Become a MRI Assistant: Requirements and Qualifications
Learn about the education and preparation needed to become an MRI assistant. Get a quick view of the requirements as well as details about degrees, job duties and certification to find out if this is the career for you.
Some clinics use the job title 'MRI assistant' for a combined clerical and patient care position that is similar to a medical assistant job. MRI assistants at this level may maintain patient records, schedule appointments or prepare patients for the MRI procedure. A registered radiologist assistant aids radiologists in conducting imaging, caring for patients, and can actually perform some MRI procedures with a physician's supervision. This career requires a bachelor's degree and certification through the American Registry of Radiologic Technologists (ARRT).
|Career||MRI Technologist||Radiologic Technologist|
|Education Requirements||High school diploma or equivalent; associate degree might also be required||Bachelor's degree from AART-accredited program|
|Other Requirements||Most begin their careers and radiologic technologists; Certification and licensure might be required||Certification by the American Registry of Radiologic Technologists might be required|
|Projected Job Growth (2012-2022)*||24%||21%|
|Average Salary (2014)*||$67,300||$57,510|
Source: *U.S. Bureau of Labor Statistics
Becoming an MRI Assistant
Step 1: Graduate from High School
Aspiring MRI assistants must hold a high school diploma or equivalent. Preparatory classes in biology, mathematics, chemistry, anatomy and physiology, English and computer science will support later education.
Step 2: Complete Some Secondary Training
Beyond high school, education qualifications for MRI assistants are flexible. Experience in the medical field or an Associate of Applied Science degree in radiological science or MRI technology can be helpful. Some clinics prefer completion of a nursing assistant or medical assistant training program. Some additional possible requirements include good customer service skills and Basic Life Support (BLS) certification.
Step 3: Find an MRI Assistant Position
Many health care settings need MRI assistants. These include hospitals, cancer and imaging centers, clinics and emergency care facilities. These establishments may have human resources departments that advertise any MRI assistant job openings. Newspapers, Internet listings and employment offices are also good resources.
Step 4: Continue Education in the Radiology Field
MRI assistants need to be aware of developments and new technology in radiology, especially in magnetic resonance imaging. Continuing education creates opportunities for more responsibility and higher pay while keeping assistants' jobs secure. MRI assistants could move on to earn bachelor's degrees in radiation technology, perhaps becoming certified radiographers or radiologist assistants.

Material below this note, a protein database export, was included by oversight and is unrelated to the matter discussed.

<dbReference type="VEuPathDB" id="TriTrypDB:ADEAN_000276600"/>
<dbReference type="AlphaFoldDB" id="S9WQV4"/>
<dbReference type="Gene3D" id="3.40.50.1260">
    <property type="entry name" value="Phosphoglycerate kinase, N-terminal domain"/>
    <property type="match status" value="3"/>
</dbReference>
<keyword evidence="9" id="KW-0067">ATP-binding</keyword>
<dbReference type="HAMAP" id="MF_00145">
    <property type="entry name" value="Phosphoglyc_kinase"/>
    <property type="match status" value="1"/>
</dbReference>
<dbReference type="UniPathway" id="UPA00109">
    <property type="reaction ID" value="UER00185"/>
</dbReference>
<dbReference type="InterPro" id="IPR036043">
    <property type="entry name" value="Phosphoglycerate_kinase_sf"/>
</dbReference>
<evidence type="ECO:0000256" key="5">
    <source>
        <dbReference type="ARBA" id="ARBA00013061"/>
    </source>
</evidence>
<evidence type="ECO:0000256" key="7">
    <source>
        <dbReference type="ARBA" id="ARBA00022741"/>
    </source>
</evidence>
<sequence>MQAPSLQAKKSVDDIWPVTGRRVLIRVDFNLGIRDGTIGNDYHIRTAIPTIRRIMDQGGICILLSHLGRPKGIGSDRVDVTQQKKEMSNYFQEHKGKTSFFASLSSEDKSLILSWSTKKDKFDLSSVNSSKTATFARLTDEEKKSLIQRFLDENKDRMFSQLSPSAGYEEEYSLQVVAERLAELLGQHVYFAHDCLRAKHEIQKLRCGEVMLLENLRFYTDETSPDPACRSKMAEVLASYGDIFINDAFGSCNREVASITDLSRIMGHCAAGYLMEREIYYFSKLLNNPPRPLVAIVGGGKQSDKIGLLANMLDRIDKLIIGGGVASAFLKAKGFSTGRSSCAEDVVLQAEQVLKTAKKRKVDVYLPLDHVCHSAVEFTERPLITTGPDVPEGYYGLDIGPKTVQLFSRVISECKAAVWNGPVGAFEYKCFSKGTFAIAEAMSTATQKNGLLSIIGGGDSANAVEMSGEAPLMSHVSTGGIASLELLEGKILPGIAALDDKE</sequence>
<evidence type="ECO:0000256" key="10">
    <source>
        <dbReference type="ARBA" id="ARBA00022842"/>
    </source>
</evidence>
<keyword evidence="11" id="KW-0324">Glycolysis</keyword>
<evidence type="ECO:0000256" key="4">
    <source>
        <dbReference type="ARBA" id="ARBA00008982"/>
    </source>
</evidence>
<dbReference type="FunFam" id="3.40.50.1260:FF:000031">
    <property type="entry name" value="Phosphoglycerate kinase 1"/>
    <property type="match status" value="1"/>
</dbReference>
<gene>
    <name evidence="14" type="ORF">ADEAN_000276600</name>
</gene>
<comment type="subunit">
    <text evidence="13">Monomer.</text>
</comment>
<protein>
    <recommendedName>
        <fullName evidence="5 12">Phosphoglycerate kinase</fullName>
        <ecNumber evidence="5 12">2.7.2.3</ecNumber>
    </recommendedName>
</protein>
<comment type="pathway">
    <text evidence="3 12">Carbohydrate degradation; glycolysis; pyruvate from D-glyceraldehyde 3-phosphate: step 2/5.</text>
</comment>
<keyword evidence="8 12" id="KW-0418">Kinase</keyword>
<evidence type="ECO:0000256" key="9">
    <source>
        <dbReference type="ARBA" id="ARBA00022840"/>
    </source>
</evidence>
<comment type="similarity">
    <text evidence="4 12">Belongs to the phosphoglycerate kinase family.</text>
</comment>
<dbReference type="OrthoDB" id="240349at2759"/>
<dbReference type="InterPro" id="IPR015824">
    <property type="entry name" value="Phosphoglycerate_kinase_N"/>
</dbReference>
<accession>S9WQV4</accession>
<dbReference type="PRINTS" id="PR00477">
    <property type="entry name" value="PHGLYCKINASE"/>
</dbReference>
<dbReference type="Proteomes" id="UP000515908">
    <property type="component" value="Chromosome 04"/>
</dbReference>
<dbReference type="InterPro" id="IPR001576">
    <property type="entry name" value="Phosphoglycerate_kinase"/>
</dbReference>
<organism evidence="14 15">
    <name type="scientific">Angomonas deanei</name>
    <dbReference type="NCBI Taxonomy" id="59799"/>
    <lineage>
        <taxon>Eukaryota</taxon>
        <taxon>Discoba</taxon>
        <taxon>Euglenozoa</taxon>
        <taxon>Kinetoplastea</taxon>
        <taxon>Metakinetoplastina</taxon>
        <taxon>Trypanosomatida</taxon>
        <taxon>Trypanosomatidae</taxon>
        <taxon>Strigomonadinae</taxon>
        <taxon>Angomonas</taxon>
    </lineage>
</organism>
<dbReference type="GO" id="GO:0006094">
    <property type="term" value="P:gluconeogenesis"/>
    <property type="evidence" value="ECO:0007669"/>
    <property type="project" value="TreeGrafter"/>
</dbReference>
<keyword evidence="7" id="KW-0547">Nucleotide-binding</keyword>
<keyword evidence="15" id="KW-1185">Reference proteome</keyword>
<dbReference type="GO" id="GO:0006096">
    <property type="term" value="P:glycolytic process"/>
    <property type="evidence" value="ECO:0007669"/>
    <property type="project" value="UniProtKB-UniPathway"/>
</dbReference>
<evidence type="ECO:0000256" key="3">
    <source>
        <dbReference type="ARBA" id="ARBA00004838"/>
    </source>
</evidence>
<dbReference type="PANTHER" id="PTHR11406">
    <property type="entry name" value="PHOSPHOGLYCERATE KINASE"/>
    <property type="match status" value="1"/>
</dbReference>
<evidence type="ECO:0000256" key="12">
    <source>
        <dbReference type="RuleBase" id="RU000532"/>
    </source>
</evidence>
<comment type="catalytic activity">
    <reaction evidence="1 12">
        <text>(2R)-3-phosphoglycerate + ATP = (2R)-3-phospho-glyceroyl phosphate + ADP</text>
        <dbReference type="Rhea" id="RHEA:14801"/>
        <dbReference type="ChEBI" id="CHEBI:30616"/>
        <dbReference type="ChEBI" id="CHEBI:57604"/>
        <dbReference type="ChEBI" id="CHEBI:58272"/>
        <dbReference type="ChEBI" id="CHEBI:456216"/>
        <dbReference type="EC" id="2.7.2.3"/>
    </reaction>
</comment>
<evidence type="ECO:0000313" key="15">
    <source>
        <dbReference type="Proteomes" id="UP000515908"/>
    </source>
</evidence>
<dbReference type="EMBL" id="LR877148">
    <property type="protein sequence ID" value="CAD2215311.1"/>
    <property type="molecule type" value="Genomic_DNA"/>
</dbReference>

Becoming a Radiologist Assistant
Step 1: Become a Radiographer
Before enrolling in a radiologist assistant program, an individual must be primary-pathway certified as a radiographer (X-ray technologist) by the American Registry of Radiologic Technologists. Associate's degrees for aspiring radiographers are available at many community colleges. Radiography program graduates must meet ethics standards and pass a certification exam. Work experience as a radiographer may be required for applicants to radiologist assistant degree programs.
Step 2: Complete a Radiologist Assistant Bachelor's or Master's Degree
Radiologist assistants must hold at least a bachelor's degree from an ARRT-accredited program. These programs include coursework in radiologic procedures, pharmacology, pathophysiology, patient assessment, radiation safety, radiobiology and health physics. Clinical experience is required for becoming a certified RA. Some approved programs for radiologist assistants award master's degrees.
Step 3: Pass the RA Certification Examination
The ARRT offers the Registered Radiologist Assistant Examination. This test includes material about patient assessment, drugs, legal and ethical standards, anatomy, and radiation safety. Featuring both multiple-choice questions and case study essay questions, it lasts about seven hours.
Step 4: Become Licensed
RAs must be licensed by the state where they practice. Information on state licensure regulations can be found at the ARRT website (www.arrt.org).
Step 5: Continue Education as Required by the ARRT
Annual registration requirements ensure that certified RAs maintain current radiology knowledge. A registered radiologist assistant must pay an annual fee and agree to comply with ARRT rules and ethical standards.
ARRT-registered RAs must complete 50 continuing education (CE) credits every two years. These include both RA-specific and general requirements as identified by the ARRT. The ARRT website gives details about required CE credits.